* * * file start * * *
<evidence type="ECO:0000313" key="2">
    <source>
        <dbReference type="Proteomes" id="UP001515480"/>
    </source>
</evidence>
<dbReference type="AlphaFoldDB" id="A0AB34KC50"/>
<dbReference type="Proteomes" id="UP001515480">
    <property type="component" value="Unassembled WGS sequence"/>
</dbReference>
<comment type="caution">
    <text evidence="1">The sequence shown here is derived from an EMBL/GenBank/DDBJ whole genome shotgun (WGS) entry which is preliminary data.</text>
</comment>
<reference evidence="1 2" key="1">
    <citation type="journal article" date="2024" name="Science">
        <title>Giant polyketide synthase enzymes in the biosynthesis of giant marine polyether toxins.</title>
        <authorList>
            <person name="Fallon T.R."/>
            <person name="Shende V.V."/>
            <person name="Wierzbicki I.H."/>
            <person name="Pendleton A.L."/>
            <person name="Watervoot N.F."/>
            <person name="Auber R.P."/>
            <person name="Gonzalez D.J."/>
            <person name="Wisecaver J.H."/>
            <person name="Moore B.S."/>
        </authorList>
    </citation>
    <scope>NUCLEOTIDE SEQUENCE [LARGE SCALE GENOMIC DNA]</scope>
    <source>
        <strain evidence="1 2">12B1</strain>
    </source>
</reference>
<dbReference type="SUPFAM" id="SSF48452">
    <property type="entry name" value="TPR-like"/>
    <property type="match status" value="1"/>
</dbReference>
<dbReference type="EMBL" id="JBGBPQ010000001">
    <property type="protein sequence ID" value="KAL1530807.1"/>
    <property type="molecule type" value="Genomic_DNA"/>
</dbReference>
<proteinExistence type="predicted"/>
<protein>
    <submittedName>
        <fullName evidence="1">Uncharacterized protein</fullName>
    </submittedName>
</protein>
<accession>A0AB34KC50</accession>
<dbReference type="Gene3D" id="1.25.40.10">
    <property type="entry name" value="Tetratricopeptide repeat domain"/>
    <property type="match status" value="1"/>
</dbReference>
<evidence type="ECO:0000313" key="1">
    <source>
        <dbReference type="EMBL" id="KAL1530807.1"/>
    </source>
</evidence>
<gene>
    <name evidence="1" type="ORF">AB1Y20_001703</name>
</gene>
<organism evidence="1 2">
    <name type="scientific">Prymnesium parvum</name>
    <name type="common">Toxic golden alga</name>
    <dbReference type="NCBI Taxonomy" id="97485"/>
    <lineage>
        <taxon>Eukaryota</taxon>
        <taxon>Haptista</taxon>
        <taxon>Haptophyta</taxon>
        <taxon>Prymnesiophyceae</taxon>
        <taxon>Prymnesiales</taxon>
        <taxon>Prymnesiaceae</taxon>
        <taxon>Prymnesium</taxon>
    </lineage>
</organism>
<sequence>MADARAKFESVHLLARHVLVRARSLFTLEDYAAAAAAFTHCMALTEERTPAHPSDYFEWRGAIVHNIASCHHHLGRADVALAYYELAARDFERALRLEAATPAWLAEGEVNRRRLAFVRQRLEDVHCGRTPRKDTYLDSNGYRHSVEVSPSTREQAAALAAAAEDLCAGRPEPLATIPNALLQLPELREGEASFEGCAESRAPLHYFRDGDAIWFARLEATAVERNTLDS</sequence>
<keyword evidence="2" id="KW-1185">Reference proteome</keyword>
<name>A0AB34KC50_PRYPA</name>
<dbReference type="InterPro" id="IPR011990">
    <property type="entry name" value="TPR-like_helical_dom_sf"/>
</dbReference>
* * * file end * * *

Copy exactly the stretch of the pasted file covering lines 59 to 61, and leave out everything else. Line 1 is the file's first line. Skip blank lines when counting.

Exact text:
</gene>
<organism evidence="1 2">
    <name type="scientific">Prymnesium parvum</name>